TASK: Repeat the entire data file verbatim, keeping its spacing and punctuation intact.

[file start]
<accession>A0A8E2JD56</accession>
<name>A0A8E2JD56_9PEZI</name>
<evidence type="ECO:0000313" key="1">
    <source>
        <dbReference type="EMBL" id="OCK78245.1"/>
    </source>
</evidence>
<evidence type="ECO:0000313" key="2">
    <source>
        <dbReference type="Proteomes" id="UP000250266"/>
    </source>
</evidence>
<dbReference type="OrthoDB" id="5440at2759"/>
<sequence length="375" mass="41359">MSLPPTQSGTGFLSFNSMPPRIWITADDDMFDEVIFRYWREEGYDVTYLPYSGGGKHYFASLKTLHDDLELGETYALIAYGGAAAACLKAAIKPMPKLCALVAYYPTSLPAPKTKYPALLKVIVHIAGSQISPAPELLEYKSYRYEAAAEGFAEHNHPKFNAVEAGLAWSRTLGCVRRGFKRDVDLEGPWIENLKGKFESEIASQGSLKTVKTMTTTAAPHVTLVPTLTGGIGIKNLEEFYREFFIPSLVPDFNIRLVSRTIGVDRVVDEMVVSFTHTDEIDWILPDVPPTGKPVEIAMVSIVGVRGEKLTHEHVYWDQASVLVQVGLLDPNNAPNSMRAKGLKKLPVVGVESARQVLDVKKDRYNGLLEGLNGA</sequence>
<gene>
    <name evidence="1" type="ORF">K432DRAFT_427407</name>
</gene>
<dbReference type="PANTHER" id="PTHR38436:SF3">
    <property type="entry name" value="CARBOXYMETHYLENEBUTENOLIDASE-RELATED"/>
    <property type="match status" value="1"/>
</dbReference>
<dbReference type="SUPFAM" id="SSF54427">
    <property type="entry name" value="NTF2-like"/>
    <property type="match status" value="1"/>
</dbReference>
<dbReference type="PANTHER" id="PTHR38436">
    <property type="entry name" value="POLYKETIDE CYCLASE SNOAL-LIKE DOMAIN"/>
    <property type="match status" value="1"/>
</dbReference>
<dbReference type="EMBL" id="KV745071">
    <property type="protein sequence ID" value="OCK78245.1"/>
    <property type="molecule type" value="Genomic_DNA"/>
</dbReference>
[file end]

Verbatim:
<accession>A0A8E2JD56</accession>
<name>A0A8E2JD56_9PEZI</name>
<evidence type="ECO:0000313" key="1">
    <source>
        <dbReference type="EMBL" id="OCK78245.1"/>
    </source>
</evidence>
<evidence type="ECO:0000313" key="2">
    <source>
        <dbReference type="Proteomes" id="UP000250266"/>
    </source>
</evidence>
<dbReference type="OrthoDB" id="5440at2759"/>
<sequence length="375" mass="41359">MSLPPTQSGTGFLSFNSMPPRIWITADDDMFDEVIFRYWREEGYDVTYLPYSGGGKHYFASLKTLHDDLELGETYALIAYGGAAAACLKAAIKPMPKLCALVAYYPTSLPAPKTKYPALLKVIVHIAGSQISPAPELLEYKSYRYEAAAEGFAEHNHPKFNAVEAGLAWSRTLGCVRRGFKRDVDLEGPWIENLKGKFESEIASQGSLKTVKTMTTTAAPHVTLVPTLTGGIGIKNLEEFYREFFIPSLVPDFNIRLVSRTIGVDRVVDEMVVSFTHTDEIDWILPDVPPTGKPVEIAMVSIVGVRGEKLTHEHVYWDQASVLVQVGLLDPNNAPNSMRAKGLKKLPVVGVESARQVLDVKKDRYNGLLEGLNGA</sequence>
<gene>
    <name evidence="1" type="ORF">K432DRAFT_427407</name>
</gene>
<dbReference type="PANTHER" id="PTHR38436:SF3">
    <property type="entry name" value="CARBOXYMETHYLENEBUTENOLIDASE-RELATED"/>
    <property type="match status" value="1"/>
</dbReference>
<dbReference type="SUPFAM" id="SSF54427">
    <property type="entry name" value="NTF2-like"/>
    <property type="match status" value="1"/>
</dbReference>
<dbReference type="PANTHER" id="PTHR38436">
    <property type="entry name" value="POLYKETIDE CYCLASE SNOAL-LIKE DOMAIN"/>
    <property type="match status" value="1"/>
</dbReference>
<dbReference type="EMBL" id="KV745071">
    <property type="protein sequence ID" value="OCK78245.1"/>
    <property type="molecule type" value="Genomic_DNA"/>
</dbReference>